My Soul Waits for the Lord
My soul waits for the Lord. Psalm 130:5
Psalm 130 is the sixth of seven penitential psalms expressing guilt for sin and seeking God’s forgiveness. These types of psalms were a favorite of Martin Luther who said, “They teach us that forgiveness of sins is granted without the law and without works.”
We don’t deserve his mercy. We can’t earn his mercy. But he forgives us anyway.
When do we cry out to Lord for forgiveness? We often mistakenly think that we alone can overcome our sin, thought, word and deed, both done and undone, when in fact, we should recognize that God is in control of our lives and he alone can provide forgiveness. He hears all our prayers asking for forgiveness and he is always merciful.
The writer of this psalm also asks who of us could stand if God kept a punitive record of our sins. None of us could. Whether under the Law of the Old Testament, the promise of the New Testament, and continuing today, all humans are guilty of sin. We pray with the tax collector in Luke 18:13, “God have mercy on me, a sinner.”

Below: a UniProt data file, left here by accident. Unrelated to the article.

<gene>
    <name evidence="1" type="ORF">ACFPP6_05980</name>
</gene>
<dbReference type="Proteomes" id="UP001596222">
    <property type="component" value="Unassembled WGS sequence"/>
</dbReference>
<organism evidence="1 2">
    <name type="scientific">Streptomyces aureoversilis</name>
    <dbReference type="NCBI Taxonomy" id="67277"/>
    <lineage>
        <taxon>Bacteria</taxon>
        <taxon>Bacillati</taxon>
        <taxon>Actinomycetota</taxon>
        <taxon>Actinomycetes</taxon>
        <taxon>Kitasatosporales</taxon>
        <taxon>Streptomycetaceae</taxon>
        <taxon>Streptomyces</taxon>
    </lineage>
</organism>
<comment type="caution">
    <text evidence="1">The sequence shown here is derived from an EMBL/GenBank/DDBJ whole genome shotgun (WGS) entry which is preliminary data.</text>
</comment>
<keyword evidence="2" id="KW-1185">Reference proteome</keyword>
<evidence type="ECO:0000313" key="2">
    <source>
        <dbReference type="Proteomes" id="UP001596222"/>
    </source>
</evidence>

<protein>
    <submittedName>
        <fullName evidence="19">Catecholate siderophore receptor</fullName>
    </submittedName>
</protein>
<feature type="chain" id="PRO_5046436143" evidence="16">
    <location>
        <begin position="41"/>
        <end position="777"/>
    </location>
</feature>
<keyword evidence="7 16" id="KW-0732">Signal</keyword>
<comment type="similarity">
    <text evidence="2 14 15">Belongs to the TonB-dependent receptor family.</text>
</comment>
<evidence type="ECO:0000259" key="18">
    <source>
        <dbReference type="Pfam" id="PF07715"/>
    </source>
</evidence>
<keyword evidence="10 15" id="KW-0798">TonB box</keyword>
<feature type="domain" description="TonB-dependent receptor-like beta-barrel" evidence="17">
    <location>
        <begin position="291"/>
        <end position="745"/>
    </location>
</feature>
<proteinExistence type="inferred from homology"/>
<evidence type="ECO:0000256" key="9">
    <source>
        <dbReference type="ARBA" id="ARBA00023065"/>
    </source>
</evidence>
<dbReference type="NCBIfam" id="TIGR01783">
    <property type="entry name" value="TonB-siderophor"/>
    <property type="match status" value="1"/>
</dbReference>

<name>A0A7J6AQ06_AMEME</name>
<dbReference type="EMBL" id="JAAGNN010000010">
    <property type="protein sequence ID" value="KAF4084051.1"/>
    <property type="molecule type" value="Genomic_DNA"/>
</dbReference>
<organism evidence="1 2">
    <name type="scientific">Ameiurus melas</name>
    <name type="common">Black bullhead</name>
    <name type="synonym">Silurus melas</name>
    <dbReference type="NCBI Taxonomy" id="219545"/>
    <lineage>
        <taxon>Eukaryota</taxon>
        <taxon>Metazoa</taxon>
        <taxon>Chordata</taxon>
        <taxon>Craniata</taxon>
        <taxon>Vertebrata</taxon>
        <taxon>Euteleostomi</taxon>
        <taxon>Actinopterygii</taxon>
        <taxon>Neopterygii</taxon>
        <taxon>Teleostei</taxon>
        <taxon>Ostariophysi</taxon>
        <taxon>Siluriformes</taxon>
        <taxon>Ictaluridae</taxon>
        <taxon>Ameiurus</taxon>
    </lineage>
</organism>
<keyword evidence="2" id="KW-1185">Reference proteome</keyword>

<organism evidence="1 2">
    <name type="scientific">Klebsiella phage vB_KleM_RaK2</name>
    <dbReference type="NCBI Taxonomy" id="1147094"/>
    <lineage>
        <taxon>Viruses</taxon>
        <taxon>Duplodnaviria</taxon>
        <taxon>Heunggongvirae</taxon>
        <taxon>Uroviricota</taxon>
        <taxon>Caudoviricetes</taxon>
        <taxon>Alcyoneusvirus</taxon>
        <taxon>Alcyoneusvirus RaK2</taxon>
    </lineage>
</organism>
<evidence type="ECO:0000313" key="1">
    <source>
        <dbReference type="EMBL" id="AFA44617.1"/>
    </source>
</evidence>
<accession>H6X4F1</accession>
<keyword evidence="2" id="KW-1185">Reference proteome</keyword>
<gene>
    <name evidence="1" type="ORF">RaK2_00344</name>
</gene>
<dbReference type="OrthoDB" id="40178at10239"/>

In this time of Lent, we are more mindful of the cost of this forgiveness. Only through the sacrifice of Jesus Christ is God’s mercy possible. With the psalmist we cry out for his mercy. There is hope for all. He is a loving God who cares for us beyond measure, who provided the means for our salvation through the sacrifice of our Lord.
Gracious God, when we are unable to resist the temptations of this world, please forgive us. We are so grateful for your mercy and grace, so freely given. Help us to be attentive to your word and vigilant in seeking your will and purpose in our lives. Amen.